Winnipeg Victims Among Huge Death Toll No One Talks About
Winnipeg, Manitoba – While worry about terrorism and violence is a natural concern, there is another killer which gets nowhere near the same attention.
Traffic fatalities take a huge toll and yet crime and terror get the bulk of the attention. I hesitate to throw out too many numbers but traffic fatalities in Manitoba are over 100 this year with thousands of injuries. Murder numbers are far less. And yet it’s fair to say, many of us worry about crime and drive everyday without thinking of the consequences of our driving patterns. Crime stories get huge media attention but there are tens of thousands of minor and major collisions every year in Manitoba. The personal cost is unfathomable and the financial toll is huge.
I can take this to a global level as well. Did you know, well over a million people die every year in traffic fatalities? That’s a staggering number and is an ongoing annual toll. And yet terrorism and war get huge coverage but the million deaths on the road get comparatively little mention. Many of those deaths can be attributed to 2nd or 3rd world countries and poor infrastructure and negligible traffic enforcement. However, the United States records an annual toll of 35 thousand dead drivers and passengers annually and those numbers are climbing. Injuries, from minor to life changing, are in the hundreds of thousands.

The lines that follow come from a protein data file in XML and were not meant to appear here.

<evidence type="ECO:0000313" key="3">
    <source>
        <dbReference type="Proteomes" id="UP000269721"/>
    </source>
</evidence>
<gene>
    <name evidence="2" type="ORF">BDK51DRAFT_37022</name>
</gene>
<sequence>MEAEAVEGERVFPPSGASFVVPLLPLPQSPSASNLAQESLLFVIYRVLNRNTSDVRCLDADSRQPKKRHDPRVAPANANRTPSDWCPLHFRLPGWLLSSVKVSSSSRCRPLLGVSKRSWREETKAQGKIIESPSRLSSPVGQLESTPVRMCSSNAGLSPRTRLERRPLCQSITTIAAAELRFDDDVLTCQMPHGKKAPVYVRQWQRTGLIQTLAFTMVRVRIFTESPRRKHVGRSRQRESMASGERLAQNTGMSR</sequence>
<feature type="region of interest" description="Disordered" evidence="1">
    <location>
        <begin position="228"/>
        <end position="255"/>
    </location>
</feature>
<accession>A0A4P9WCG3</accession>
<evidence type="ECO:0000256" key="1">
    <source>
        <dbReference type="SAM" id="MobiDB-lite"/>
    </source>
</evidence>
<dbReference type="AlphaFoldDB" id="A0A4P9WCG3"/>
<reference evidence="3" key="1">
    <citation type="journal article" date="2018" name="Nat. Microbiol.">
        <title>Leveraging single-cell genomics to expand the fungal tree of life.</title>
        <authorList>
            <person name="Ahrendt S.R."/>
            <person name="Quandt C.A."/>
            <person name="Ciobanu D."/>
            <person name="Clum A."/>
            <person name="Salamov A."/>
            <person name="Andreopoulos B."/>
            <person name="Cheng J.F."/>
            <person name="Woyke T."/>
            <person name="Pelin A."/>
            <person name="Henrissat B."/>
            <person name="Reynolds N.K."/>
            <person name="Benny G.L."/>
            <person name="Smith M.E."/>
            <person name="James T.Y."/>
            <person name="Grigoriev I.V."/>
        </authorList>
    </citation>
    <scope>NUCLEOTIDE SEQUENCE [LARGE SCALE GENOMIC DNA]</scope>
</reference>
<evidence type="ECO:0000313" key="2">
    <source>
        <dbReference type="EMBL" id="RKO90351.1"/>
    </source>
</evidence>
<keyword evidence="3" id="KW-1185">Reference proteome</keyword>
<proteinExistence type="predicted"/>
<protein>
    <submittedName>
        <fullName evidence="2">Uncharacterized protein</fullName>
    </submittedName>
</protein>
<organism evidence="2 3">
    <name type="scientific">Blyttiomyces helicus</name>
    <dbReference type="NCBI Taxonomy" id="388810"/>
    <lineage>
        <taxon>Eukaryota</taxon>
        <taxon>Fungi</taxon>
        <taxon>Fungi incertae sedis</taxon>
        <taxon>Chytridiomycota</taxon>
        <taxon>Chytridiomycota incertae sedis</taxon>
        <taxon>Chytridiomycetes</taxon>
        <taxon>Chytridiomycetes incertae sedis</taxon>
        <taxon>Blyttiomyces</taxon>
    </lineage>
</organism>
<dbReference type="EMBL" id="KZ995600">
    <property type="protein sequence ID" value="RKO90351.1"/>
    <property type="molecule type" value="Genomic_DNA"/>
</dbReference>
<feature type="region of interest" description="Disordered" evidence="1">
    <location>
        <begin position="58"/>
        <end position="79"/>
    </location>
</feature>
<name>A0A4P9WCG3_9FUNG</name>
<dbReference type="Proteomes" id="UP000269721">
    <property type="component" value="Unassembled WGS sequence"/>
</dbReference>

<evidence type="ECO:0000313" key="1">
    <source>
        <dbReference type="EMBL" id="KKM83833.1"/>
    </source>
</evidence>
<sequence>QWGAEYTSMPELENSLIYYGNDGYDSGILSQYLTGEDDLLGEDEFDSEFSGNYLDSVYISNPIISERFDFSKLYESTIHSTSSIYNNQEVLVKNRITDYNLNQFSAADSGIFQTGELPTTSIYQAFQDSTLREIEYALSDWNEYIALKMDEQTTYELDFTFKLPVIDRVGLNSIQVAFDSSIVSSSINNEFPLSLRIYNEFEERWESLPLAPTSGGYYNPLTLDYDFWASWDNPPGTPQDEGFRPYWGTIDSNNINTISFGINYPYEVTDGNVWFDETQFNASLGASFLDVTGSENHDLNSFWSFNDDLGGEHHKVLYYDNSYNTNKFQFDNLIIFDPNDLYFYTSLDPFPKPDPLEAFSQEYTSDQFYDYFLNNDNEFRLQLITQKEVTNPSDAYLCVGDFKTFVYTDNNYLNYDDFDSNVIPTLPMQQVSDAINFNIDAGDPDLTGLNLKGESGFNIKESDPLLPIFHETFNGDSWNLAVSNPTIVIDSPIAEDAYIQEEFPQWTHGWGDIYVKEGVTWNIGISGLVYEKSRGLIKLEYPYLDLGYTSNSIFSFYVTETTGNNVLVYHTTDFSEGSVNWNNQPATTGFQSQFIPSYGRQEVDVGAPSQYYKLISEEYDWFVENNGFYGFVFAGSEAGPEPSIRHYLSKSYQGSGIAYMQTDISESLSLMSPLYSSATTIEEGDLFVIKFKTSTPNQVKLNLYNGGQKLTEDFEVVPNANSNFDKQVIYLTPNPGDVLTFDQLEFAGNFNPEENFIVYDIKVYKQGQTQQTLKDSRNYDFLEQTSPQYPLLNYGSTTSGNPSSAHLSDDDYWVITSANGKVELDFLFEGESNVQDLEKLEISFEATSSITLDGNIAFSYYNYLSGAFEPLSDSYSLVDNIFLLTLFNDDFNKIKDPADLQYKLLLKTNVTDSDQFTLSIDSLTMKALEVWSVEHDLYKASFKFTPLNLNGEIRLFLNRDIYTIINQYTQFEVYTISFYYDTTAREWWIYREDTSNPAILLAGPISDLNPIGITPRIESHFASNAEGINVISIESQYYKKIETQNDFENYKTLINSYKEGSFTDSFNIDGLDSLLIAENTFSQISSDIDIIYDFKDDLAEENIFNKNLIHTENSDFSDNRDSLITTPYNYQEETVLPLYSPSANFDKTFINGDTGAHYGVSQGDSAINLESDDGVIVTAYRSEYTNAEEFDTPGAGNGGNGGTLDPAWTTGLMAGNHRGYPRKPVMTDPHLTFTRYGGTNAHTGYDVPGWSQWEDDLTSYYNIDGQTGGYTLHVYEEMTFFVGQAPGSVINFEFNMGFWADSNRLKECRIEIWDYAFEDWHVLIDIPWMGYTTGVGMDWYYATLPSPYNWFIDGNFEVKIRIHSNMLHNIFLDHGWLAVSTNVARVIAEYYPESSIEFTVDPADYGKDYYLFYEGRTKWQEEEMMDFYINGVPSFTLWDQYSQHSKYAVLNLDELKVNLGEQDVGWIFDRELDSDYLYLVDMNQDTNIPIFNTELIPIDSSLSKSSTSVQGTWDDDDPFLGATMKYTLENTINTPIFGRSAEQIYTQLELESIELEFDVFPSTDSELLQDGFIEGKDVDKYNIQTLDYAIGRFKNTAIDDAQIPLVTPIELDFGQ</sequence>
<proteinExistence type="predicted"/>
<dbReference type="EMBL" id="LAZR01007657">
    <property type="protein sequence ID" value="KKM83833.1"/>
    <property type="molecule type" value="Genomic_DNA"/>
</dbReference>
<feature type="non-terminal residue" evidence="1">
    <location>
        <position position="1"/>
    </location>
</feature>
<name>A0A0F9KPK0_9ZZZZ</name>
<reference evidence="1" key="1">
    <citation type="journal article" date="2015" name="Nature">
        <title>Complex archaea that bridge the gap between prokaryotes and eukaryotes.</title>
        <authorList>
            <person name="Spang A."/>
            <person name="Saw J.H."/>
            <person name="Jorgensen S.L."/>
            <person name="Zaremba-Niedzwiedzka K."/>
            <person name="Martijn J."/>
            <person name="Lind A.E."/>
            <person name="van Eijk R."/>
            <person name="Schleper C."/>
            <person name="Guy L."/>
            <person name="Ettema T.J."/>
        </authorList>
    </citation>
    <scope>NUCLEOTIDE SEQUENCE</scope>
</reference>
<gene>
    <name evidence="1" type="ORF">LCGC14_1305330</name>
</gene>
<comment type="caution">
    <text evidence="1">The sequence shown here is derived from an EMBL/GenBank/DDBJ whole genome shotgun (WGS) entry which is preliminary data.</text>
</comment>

I find is fascinating that while wars and global terrorism are so hard to stop, traffic fatalities could be vastly reduced. Driving fatalities are not accidents. They are the result of a driver or drivers making a poor choice. Experts have told me repeatedly that the vast majority of fatal collisions are preventable. The answer of course is better drivers, smarter enforcement and better infrastructure. Somehow drivers have to be persuaded into being far less stupid. It is also one of those dilemmas where individuals have to prioritize their driving and make it a primary and not a background activity.
As we start a new year, I hope many drivers give driving and its consequences more priority in their life. If that attitude becomes pervasive, a lot of lives could be saved.
Brian Barkley, MyToba